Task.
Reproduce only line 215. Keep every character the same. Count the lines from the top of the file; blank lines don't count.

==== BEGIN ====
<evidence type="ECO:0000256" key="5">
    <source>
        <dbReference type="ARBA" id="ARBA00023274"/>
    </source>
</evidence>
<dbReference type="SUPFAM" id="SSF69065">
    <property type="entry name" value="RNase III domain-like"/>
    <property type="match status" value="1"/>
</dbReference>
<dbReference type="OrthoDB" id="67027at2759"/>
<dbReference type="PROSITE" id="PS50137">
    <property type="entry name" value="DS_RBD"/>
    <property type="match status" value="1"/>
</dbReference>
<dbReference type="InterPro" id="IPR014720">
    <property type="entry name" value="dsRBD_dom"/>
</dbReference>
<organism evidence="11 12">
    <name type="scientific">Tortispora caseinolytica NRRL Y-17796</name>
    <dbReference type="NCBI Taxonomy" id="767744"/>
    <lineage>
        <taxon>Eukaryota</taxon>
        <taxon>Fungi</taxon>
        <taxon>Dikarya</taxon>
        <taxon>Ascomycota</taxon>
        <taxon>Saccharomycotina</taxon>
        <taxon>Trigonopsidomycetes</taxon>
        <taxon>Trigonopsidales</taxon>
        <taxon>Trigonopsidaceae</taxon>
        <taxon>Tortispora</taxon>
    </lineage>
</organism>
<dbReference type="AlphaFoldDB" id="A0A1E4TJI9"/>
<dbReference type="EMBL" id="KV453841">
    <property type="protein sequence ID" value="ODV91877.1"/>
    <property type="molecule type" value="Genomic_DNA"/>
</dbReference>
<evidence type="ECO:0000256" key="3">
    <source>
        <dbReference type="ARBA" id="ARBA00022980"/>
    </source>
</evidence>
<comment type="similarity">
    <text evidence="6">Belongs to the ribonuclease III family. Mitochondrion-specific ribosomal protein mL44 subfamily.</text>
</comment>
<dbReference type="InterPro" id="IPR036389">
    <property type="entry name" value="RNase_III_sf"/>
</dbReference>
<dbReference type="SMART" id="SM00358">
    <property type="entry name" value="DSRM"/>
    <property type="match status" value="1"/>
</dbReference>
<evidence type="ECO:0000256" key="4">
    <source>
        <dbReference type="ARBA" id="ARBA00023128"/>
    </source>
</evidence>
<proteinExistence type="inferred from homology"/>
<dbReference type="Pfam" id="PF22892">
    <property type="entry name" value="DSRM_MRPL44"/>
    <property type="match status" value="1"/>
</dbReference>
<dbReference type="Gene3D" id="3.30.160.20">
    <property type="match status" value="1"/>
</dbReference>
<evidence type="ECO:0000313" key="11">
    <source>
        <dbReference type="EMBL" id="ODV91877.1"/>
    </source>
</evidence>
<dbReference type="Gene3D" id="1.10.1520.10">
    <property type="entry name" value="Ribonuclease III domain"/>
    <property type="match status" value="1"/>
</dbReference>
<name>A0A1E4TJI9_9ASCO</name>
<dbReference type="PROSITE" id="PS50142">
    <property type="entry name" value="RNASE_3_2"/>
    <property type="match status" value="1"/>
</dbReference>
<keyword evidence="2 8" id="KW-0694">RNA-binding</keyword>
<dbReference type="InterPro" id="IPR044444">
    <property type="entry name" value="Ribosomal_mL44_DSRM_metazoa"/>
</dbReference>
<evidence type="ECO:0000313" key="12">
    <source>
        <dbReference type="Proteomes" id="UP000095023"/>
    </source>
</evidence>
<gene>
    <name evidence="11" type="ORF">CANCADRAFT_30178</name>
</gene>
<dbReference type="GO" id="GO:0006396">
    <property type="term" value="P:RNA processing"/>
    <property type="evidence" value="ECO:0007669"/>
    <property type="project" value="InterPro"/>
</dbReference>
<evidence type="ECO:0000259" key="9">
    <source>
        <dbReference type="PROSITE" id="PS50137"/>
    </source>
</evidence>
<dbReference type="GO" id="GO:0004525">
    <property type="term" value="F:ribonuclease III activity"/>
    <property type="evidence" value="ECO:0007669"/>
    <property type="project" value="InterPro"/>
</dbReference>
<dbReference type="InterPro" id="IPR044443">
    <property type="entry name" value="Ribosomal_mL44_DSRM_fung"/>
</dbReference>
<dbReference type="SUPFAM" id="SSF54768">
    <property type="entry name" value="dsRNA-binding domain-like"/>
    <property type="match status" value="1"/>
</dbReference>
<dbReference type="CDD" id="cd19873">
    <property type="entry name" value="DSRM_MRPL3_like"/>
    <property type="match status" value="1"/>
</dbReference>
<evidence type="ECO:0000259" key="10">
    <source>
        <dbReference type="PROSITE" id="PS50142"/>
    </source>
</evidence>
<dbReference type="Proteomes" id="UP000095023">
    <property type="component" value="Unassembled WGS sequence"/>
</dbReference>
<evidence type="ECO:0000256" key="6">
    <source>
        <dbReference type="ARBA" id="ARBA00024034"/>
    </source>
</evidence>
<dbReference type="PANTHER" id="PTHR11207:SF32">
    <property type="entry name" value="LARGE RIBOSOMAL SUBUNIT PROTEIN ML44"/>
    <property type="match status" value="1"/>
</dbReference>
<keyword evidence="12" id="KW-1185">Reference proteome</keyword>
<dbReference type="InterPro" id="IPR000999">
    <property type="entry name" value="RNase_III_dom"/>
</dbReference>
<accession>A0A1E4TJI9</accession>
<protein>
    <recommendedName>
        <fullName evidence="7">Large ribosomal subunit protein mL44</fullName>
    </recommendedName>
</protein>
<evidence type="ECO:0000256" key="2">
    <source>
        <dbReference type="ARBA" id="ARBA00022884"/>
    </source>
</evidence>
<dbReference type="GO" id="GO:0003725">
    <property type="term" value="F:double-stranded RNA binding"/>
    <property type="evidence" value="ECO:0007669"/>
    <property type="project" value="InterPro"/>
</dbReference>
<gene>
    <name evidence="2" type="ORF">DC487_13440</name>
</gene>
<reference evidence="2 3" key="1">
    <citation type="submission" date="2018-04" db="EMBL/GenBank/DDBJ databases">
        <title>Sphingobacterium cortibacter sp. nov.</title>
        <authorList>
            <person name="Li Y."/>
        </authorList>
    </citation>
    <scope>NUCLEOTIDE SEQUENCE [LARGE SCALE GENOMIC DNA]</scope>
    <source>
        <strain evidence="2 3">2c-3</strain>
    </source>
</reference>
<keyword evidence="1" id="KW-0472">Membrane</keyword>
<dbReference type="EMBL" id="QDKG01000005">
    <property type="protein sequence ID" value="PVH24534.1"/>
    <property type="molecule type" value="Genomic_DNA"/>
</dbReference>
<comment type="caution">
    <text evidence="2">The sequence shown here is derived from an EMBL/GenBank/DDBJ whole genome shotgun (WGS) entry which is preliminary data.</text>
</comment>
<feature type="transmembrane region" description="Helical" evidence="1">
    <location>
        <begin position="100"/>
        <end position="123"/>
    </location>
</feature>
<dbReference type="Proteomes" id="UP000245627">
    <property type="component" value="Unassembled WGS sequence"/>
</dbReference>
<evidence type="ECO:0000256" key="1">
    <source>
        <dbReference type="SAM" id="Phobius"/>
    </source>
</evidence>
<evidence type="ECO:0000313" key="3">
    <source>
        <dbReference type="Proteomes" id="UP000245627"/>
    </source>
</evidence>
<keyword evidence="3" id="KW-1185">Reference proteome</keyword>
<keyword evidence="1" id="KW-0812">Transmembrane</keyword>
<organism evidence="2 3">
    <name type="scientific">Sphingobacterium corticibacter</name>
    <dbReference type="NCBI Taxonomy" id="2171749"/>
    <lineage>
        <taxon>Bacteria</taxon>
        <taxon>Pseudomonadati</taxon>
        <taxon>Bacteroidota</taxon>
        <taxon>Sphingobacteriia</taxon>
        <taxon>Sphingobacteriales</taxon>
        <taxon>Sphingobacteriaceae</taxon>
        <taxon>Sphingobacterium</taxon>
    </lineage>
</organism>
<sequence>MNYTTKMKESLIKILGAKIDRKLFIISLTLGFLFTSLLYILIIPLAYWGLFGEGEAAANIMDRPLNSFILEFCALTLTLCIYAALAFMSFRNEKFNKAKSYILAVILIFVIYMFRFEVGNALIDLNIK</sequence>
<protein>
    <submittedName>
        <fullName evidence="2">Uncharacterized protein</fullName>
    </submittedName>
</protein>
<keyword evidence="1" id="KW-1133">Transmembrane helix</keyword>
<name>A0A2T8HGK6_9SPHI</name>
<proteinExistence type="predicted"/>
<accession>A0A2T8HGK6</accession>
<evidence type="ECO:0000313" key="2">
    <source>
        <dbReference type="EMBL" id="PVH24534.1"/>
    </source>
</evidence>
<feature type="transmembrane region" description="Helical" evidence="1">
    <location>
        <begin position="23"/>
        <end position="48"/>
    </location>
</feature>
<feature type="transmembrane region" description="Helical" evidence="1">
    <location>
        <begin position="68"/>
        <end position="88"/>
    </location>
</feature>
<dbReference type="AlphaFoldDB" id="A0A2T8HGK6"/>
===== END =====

        <fullName evidence="2">Uncharacterized protein</fullName>